When I wrote our HomePod 2 review, I commented on how the bass on the new model isn't as deep as on the original HomePod, but it's balanced out in terms of the overall sound by a marked improvement in the forwardness and clarity of the upper-mid-range. That makes the new model better suited to vocals and acoustics, and it's preferable for a lot of music.
But using a pair of HomePod 2 in stereo configuration in day-to-day life since, I gotta say I've been missing the bass of the original HomePod. Electronic and dance music is what I tend to have on the most at home – something with big energy in the background when friends are visiting – and I can really feel the relative absence of the low-end now.
That's not always important in songs, but I listened to Destroy Everything You Touch by Ladytron, and Dosti from the RRR sountrack (the best Netflix movie of last year!), and both just lack the full punch I know they have when played on the new HomePod 2.
And then I accidentally solved the problem. I still have one of the original HomePods set up, from the comparisons I was doing during the review, and I was giving my partner a demonstration of the difference between the old model and new model because she also noticed the change in sound. And while switching between them, I selected both the new HomePods and the original in one group and played music through it all at once… and the scales fell away from my ears.
Apple's AirPlay 2 wireless system is excellent at syncing sound perfectly between speakers, so both flavors of HomePod were playing together with exact timing, and it gave me the extra bass I wanted, but still with the extra vocal and instrument clarity from the new HomePod 2.
Ever since, that's just the setup I've been using – old and new, playing together in one group – and it's really put a smile on my face. I mentioned in the HomePod 2 review that I was hoping for an audio leap forward in the same way the AirPods Pro 2 were, but what we got was more of a rebalancing. But I feel like I've got that from combining the two.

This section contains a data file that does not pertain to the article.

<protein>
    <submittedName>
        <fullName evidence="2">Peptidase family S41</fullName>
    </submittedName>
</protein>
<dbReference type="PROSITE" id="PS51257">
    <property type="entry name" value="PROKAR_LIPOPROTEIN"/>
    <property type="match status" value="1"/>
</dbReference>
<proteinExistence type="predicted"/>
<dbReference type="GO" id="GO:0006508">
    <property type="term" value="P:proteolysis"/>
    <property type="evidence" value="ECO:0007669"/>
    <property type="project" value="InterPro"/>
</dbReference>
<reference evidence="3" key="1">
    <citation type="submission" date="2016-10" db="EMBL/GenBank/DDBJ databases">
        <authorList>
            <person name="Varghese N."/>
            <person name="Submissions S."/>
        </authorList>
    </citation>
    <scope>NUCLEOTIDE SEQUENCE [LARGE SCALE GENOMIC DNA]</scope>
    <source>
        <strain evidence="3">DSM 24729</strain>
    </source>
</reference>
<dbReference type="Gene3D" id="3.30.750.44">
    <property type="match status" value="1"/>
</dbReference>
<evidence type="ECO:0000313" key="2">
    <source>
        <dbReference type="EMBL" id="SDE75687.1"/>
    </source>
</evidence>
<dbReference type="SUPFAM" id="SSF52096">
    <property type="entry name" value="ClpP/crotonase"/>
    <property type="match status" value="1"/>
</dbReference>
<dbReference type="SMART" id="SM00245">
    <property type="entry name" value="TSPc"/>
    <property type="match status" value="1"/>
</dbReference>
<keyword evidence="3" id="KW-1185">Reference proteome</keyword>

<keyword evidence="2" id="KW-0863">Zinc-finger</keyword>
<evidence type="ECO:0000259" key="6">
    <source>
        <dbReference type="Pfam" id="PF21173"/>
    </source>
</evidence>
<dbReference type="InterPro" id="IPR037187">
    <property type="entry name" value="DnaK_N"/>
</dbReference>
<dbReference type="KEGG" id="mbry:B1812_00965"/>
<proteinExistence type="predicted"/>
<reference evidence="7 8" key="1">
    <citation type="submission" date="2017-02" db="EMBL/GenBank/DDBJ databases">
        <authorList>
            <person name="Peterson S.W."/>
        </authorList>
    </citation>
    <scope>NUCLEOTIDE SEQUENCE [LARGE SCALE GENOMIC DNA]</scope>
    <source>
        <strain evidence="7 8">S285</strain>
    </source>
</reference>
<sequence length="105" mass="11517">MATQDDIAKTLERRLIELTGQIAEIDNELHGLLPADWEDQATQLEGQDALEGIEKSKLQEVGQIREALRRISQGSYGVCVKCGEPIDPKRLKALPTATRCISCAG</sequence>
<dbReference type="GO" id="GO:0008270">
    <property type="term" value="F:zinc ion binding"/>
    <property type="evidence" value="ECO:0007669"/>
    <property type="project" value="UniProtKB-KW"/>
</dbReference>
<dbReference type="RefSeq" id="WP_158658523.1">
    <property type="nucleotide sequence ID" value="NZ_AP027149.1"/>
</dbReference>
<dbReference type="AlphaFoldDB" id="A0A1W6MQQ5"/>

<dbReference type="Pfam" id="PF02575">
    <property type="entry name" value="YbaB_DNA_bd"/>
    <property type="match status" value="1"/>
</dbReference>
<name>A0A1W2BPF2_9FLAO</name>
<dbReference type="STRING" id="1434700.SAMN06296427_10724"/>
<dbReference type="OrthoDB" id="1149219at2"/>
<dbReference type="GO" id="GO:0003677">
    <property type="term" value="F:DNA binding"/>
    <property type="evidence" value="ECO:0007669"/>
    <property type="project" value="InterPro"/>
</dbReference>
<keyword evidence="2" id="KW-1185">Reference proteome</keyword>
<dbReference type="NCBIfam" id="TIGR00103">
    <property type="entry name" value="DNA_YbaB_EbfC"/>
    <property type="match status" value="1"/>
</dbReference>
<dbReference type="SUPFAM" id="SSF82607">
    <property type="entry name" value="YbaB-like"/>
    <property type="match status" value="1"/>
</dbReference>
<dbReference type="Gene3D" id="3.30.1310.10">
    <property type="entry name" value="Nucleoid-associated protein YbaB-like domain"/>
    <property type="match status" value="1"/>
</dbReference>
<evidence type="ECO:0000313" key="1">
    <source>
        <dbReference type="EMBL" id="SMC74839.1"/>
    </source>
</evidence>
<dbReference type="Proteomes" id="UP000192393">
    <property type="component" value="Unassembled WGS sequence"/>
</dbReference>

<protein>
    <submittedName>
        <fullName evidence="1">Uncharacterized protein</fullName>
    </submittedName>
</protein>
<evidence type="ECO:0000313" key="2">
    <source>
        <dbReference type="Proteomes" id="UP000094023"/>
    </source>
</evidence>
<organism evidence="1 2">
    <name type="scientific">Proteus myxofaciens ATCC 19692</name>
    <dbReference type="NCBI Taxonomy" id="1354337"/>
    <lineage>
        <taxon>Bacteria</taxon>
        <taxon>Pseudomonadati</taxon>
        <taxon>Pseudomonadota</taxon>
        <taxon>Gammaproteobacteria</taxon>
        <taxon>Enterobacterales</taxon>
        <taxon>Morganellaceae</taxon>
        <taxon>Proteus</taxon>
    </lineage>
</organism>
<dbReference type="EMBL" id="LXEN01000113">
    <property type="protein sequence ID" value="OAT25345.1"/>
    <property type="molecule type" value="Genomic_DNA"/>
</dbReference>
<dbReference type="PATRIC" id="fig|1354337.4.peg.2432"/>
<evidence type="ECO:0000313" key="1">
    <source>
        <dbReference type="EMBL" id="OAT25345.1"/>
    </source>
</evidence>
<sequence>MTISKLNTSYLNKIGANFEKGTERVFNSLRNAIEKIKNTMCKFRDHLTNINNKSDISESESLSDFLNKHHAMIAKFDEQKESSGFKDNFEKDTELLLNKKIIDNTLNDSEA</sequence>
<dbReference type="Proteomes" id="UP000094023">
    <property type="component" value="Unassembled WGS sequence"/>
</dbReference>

Three's a crowd-pleaser
Now, the obvious problem with this setup is that it's only available to people with the old HomePod, and who don't find it ridiculous to spend the money to combine them, Power Rangers-style, into the MegaHomePod. I'm not a maniac, I know that spending hundreds on using the new one to enhance your old one is a weird thing to do. I'm not recommending it to everyone.
But I know there will be people like me who had the original, tried the upgrade, and felt something missing. And if you have the original around still, then maybe I am recommending it to you. At least to try.
This setup of having one extra old HomePod obviously isn't conducive to well-balanced stereo from two HomePod 2s, or perfectly angled Dolby Atmos sound – but that's actually not how I use stereo HomePods anyway. They're on either side of my living room, rather than in a position where I can sit in a sweet spot, so it's fine that the balance is off. What I want from them is impact and diffusion in the background, and my jury-rigged system works great for that.
If you want a system that has similarly big sound without Frankensteining multiple generations of a product into one, our guides to the best wireless speakers and best AirPlay speakers have some high-end options that will give you the business. But I actually really love my weird HomePod setup – it's a small footprint, it's distributed around the room, and the sound balance is juuuust right.
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Matt is TechRadar's Managing Editor for Entertainment, meaning he's in charge of persuading our team of writers and reviewers to watch the latest TV shows and movies on gorgeous TVs and listen to fantastic speakers and headphones. It's a tough task, as you can imagine. Matt has over a decade of experience in tech publishing, and previously ran the TV & audio coverage for our colleagues at T3.com, and before that he edited T3 magazine. During his career, he's also contributed to places as varied as Creative Bloq, PC Gamer, PetsRadar, MacLife, and Edge. TV and movie nerdism is his speciality, and he goes to the cinema three times a week. He's always happy to explain the virtues of Dolby Vision over a drink, but he might need to use props, like he's explaining the offside rule.